An arrest for drunk driving can bring serious penalties for a Tennessee driver, particularly if he or she is currently facing the loss of driving privileges. It is terribly inconvenient to lose the ability to drive yourself to work, school or transport your children, and you need your license back as soon as possible.
A few weeks back, we observed how the move into the "smart" world presents some risks to our personal privacy. The story shared was about how police in a neighbor state of Tennessee are working to mine data from one of the growing number of computerized devices that make up the so-called internet of things as part of efforts to build a case against a murder suspect.
It is likely safe to say that anyone facing a drug charge in the Franklin jurisdiction would be happy if they could see the charges dismissed. Whether that can happen is something that no attorney can guarantee. Every drug-related charge is serious, and what outcome might be possible depends on the circumstances of your case. The best assessment of such matters involves consulting an experienced attorney.
In the past few years, attorneys who practice family law have learned that social media can influence the outcome of a case. The upshot is that it is common for the attorneys to advise clients to be careful what they say on those channels of communication. As we enter deeper into the age of the internet of things, everyone in Tennessee might want to consider heeding similar advice.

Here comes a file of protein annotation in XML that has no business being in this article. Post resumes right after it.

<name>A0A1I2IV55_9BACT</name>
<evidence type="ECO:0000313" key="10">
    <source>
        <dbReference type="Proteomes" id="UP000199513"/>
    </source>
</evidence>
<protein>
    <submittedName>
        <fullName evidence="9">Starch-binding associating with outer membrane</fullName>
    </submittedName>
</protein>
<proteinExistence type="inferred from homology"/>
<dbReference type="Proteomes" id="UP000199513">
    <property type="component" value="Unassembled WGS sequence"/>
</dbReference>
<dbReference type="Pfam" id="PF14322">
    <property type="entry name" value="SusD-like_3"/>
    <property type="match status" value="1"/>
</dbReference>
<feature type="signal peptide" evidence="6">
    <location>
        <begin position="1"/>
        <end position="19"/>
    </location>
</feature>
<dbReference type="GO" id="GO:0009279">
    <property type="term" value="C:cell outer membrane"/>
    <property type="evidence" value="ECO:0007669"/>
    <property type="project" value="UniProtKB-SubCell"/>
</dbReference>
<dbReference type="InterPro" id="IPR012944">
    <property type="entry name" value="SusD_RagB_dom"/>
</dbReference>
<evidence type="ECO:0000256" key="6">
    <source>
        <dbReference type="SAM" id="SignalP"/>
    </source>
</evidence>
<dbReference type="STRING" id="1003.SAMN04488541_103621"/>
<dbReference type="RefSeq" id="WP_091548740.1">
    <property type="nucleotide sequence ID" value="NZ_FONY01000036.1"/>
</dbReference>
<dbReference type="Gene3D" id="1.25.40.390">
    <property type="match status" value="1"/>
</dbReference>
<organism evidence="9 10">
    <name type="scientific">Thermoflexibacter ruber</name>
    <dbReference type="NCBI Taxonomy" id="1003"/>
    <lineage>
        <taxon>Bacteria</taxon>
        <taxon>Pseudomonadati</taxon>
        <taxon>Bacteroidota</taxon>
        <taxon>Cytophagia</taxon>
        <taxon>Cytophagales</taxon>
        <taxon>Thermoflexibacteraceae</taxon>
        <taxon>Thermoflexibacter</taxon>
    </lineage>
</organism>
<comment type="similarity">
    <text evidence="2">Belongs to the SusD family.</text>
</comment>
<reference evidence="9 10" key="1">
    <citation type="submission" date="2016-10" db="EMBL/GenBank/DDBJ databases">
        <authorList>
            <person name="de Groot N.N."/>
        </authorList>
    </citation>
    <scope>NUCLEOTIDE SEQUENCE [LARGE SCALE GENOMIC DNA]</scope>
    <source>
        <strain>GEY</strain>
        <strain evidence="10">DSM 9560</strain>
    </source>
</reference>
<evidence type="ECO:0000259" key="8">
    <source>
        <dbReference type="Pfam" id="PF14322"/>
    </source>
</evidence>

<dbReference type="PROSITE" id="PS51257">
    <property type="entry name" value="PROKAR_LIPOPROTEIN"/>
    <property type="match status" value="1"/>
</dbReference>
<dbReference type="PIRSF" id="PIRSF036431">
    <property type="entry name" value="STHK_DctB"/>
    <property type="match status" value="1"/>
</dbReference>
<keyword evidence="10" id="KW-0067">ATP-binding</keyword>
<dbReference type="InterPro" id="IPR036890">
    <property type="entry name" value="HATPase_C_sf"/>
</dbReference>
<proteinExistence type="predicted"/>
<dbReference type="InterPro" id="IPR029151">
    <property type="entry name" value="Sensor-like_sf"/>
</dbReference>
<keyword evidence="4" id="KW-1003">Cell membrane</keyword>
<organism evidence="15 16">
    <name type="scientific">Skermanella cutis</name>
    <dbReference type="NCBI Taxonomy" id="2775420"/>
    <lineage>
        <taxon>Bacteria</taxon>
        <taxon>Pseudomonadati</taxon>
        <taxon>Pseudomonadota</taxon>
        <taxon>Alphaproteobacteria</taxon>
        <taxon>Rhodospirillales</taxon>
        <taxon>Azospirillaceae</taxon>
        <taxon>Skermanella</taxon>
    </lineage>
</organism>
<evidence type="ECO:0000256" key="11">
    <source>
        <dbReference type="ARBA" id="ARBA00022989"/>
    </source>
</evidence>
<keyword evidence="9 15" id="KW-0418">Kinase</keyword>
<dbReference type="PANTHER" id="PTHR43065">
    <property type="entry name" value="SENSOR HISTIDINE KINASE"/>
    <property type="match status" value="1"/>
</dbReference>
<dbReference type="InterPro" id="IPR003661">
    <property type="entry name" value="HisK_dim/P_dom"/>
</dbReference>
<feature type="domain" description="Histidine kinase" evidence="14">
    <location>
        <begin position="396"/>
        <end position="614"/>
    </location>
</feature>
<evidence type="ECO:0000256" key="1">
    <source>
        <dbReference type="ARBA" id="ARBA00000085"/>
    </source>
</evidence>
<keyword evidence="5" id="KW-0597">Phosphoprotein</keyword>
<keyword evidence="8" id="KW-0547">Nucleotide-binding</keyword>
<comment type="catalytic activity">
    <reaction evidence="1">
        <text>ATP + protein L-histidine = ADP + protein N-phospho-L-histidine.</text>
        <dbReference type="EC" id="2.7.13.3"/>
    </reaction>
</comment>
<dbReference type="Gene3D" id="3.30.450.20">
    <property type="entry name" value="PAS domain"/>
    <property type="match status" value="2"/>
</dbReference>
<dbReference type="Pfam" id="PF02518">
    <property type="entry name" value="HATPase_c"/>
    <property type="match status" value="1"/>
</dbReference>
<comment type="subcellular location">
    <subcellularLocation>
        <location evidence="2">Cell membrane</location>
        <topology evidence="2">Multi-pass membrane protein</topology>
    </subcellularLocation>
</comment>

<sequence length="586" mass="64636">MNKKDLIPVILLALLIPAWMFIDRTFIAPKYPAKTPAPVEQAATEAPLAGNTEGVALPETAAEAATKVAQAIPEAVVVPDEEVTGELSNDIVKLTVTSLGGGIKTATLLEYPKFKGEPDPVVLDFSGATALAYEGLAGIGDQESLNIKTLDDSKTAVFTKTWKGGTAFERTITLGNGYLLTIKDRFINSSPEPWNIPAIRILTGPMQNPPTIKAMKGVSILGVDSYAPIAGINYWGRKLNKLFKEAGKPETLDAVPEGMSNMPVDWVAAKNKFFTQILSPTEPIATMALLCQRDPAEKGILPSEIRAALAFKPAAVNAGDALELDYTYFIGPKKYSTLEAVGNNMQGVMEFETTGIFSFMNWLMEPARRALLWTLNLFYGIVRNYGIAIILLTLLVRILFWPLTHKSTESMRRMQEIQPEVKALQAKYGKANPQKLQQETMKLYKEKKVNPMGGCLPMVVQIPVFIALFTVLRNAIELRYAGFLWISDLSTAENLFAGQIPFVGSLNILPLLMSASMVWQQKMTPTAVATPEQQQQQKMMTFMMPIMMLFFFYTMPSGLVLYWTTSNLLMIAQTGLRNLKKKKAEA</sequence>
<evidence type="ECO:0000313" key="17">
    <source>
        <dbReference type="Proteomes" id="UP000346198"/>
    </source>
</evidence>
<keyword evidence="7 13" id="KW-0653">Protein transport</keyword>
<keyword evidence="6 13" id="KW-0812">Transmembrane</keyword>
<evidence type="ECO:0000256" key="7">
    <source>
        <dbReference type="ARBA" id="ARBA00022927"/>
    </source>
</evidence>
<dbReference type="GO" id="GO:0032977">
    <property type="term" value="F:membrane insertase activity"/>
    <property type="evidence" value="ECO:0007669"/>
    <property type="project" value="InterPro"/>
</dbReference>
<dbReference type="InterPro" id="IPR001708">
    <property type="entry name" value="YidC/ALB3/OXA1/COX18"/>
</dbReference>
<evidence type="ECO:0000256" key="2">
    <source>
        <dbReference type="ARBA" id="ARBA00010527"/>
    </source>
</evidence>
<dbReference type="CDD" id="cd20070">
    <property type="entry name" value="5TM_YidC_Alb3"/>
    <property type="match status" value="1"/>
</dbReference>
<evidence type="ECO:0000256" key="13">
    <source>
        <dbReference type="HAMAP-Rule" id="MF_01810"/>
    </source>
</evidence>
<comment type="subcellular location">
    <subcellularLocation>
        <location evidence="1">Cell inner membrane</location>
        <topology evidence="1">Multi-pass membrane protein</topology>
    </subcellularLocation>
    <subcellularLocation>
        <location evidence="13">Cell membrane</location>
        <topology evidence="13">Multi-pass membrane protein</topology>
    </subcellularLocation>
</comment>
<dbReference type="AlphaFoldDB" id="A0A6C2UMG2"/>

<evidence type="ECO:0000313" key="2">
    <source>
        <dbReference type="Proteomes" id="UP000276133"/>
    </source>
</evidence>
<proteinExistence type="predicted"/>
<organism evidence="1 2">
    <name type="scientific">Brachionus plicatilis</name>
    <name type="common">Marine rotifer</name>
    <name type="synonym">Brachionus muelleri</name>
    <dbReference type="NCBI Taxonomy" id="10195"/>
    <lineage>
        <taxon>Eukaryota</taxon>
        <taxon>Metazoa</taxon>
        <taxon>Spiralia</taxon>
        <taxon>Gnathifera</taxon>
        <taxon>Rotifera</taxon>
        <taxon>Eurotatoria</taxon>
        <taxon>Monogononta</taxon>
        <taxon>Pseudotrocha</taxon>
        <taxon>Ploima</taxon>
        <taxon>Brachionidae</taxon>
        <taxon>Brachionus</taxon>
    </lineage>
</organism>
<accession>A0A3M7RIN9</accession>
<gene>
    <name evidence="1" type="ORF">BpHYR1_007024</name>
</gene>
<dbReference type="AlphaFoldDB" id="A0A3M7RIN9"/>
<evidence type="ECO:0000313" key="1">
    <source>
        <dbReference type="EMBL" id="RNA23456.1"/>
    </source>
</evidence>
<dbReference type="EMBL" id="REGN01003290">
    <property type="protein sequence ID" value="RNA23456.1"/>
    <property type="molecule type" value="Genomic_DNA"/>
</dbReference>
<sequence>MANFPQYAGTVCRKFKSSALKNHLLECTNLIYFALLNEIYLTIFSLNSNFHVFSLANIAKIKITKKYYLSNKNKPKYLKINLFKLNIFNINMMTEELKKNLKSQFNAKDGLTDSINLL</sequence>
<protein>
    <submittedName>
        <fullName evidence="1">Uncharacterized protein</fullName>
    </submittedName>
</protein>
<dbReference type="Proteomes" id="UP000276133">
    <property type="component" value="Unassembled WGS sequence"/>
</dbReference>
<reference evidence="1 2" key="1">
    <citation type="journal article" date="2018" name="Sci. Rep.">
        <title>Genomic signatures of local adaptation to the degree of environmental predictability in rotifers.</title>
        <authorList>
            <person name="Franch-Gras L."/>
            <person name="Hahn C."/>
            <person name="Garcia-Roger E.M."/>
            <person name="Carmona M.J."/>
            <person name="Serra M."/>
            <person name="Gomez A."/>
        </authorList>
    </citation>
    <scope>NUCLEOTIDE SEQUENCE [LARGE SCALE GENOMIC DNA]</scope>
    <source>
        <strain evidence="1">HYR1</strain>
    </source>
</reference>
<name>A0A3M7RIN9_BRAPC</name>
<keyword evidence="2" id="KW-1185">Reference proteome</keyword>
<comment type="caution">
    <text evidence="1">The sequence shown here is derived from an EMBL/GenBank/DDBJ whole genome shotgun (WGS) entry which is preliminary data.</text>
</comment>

For those who plan to get behind the wheel during spring break in Tennessee, it's typically a good idea to first become acquainted with state traffic laws, especially those pertaining to DUI. This doesn't imply you or your friends intend to drive drunk while celebrating your time off from school; however, unexpected situations often develop where college students and partying are at hand. So, it's typically a good idea to do a little research ahead of time because it might help avoid complications if a problematic situation arises.
Did you know that it may be possible for the authorities, both at the state and federal level, to come after you if you sell drugs to someone who then overdoses and dies? More and more states have been putting these laws on the books, and Tennessee is one of them.
A semi driver is facing charges for possession of methamphetamine and driving under the influence. The 56-year-old man, who is from Southhaven, Mississippi, was arrested by the Tennessee Highway Patrol.
You may have heard people say that you have a right to refuse a breath test or a blood test when pulled over on suspicion of drunk driving. In one sense, that is technically true. You can refuse to take the test. However, Tennessee does use implied consent laws. This means that you can still be arrested under these laws for refusing to cooperate with police.